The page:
So many people want the next-generation iPhone that AT&T had to shut down its preorders. Such examples are more and more common, in that customers have come to regard their mobile phones as the most important tool in their technology arsenal. In turn they are accessing retailers’ Web sites via their smartphones at ever increasing rates, and retailers are just not keeping up.
Currently only 30 percent of retailers offer mobile-commerce Web sites. Recent research suggests consumers will purchase $2.2 billion worth of goods through their cell phones this year, five times more than in 2008. The introduction of the newest iPhone will give more customers more opportunity to use their phones to shop.
Lilly Pulitzer, the women’s clothing retailer, is paying attention. Its iPhone application its designed expressly to help users view its products and place orders, beyond just providing a mobile Web site. Home Depot’s iPhone application also supports mobile commerce, as well as providing how-to guides and videos. Instead of forcing consumers to switch to HomeDepot.com to make a purchase, the retailer wants them to rely on the Home Depot iPhone app. It predicts that 30–40 percent of traffic to homedepot.com will soon initiate from a cell phone. Another early mover, 1-800-Flowers earns tens of thousands of dollars in sales per month from its mobile site.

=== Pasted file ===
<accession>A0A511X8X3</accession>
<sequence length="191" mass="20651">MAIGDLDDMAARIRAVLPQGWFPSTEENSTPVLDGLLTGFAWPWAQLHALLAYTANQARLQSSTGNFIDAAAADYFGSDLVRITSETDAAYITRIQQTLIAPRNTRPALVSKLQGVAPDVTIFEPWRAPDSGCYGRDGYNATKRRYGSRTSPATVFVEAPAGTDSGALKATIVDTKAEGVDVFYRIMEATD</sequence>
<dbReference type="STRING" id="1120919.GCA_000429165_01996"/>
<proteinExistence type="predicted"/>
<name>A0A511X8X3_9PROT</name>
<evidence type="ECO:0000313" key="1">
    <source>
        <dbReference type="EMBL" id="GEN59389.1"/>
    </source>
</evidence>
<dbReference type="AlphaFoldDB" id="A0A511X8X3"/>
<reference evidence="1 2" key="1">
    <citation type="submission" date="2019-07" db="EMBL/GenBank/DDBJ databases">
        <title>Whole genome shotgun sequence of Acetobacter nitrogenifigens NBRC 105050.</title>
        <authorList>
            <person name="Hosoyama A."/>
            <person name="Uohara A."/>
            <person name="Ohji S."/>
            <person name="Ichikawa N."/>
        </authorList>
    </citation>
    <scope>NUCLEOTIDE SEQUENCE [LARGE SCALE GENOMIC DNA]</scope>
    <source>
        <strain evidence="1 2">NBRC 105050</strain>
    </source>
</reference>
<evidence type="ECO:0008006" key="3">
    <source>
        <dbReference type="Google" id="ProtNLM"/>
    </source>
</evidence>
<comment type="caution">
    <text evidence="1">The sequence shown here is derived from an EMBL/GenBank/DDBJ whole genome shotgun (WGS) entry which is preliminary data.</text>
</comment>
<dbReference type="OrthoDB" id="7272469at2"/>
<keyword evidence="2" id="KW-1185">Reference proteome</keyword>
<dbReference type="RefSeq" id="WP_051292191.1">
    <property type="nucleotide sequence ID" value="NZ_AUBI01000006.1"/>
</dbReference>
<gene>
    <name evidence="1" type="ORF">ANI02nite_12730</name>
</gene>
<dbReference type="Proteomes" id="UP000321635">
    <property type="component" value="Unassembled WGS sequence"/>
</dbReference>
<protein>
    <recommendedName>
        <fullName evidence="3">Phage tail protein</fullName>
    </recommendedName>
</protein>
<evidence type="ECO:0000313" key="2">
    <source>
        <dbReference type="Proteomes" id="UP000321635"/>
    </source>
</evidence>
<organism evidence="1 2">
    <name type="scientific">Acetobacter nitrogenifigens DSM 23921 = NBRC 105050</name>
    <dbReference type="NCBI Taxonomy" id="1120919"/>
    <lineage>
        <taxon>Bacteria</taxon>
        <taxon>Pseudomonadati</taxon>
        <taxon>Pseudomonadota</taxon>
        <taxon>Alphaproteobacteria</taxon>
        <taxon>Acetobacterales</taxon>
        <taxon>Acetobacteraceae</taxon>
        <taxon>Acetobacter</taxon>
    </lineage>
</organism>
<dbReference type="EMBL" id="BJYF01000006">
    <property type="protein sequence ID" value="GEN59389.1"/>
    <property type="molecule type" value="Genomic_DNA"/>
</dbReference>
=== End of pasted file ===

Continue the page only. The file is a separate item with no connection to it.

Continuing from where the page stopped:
The key to a good mobile site is the ease of navigation; a minimal number of clicks should enable users to accomplish anything on the site. Younger customers (under 30 years of age) prefer to communicate via cell phones, so the instant capability to order at the moment the need is recalled is very useful. If a partygoer is desperate to have the Lilly Pulitzer shirt another person is wearing, she should be able to order it immediately, which prevents the risk that she forgets to buy it or cannot remember exactly what it looked like.
1. Why are mobile sites valuable for retailers?
2. What is the difference between a mobile Web site and a mobile commerce Web site?
Dana Mattioli, “Retailers Answer Call of Smartphones,” The Wall Street Journal, June 11, 2009.